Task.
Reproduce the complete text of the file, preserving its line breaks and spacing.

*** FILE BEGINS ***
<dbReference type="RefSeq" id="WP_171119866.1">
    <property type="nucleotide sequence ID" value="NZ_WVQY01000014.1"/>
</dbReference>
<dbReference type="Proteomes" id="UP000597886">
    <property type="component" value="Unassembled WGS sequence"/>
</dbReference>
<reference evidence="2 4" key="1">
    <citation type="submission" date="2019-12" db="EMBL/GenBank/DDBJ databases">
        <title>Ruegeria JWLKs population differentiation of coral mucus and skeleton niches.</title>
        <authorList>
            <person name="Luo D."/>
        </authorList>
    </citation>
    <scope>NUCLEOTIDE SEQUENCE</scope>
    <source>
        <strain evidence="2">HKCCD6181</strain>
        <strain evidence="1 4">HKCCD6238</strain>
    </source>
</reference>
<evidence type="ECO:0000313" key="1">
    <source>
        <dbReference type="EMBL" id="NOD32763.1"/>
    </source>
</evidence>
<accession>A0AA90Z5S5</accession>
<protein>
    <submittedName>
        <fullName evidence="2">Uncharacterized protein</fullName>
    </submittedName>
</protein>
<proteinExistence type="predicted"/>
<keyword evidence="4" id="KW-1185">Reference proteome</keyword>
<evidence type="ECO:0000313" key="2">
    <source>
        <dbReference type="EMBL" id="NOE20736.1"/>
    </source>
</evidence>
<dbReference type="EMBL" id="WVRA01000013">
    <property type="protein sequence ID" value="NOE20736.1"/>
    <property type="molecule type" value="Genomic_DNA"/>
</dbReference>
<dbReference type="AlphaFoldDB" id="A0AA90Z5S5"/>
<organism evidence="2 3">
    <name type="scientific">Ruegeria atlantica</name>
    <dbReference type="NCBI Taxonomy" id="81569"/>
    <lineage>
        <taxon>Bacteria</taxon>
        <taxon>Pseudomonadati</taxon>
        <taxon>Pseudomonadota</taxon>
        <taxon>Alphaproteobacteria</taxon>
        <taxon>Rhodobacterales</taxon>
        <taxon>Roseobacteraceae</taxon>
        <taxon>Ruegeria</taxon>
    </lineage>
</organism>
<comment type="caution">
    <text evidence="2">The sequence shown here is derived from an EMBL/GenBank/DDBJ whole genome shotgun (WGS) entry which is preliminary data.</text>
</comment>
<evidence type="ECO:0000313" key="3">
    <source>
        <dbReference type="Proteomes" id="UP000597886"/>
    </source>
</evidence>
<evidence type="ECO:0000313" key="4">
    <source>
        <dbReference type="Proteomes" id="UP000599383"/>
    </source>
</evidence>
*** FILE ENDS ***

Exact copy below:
<dbReference type="RefSeq" id="WP_171119866.1">
    <property type="nucleotide sequence ID" value="NZ_WVQY01000014.1"/>
</dbReference>
<dbReference type="Proteomes" id="UP000597886">
    <property type="component" value="Unassembled WGS sequence"/>
</dbReference>
<reference evidence="2 4" key="1">
    <citation type="submission" date="2019-12" db="EMBL/GenBank/DDBJ databases">
        <title>Ruegeria JWLKs population differentiation of coral mucus and skeleton niches.</title>
        <authorList>
            <person name="Luo D."/>
        </authorList>
    </citation>
    <scope>NUCLEOTIDE SEQUENCE</scope>
    <source>
        <strain evidence="2">HKCCD6181</strain>
        <strain evidence="1 4">HKCCD6238</strain>
    </source>
</reference>
<evidence type="ECO:0000313" key="1">
    <source>
        <dbReference type="EMBL" id="NOD32763.1"/>
    </source>
</evidence>
<accession>A0AA90Z5S5</accession>
<protein>
    <submittedName>
        <fullName evidence="2">Uncharacterized protein</fullName>
    </submittedName>
</protein>
<proteinExistence type="predicted"/>
<keyword evidence="4" id="KW-1185">Reference proteome</keyword>
<evidence type="ECO:0000313" key="2">
    <source>
        <dbReference type="EMBL" id="NOE20736.1"/>
    </source>
</evidence>
<dbReference type="EMBL" id="WVRA01000013">
    <property type="protein sequence ID" value="NOE20736.1"/>
    <property type="molecule type" value="Genomic_DNA"/>
</dbReference>
<dbReference type="AlphaFoldDB" id="A0AA90Z5S5"/>
<organism evidence="2 3">
    <name type="scientific">Ruegeria atlantica</name>
    <dbReference type="NCBI Taxonomy" id="81569"/>
    <lineage>
        <taxon>Bacteria</taxon>
        <taxon>Pseudomonadati</taxon>
        <taxon>Pseudomonadota</taxon>
        <taxon>Alphaproteobacteria</taxon>
        <taxon>Rhodobacterales</taxon>
        <taxon>Roseobacteraceae</taxon>
        <taxon>Ruegeria</taxon>
    </lineage>
</organism>
<comment type="caution">
    <text evidence="2">The sequence shown here is derived from an EMBL/GenBank/DDBJ whole genome shotgun (WGS) entry which is preliminary data.</text>
</comment>
<evidence type="ECO:0000313" key="3">
    <source>
        <dbReference type="Proteomes" id="UP000597886"/>
    </source>
</evidence>
<evidence type="ECO:0000313" key="4">
    <source>
        <dbReference type="Proteomes" id="UP000599383"/>
    </source>
</evidence>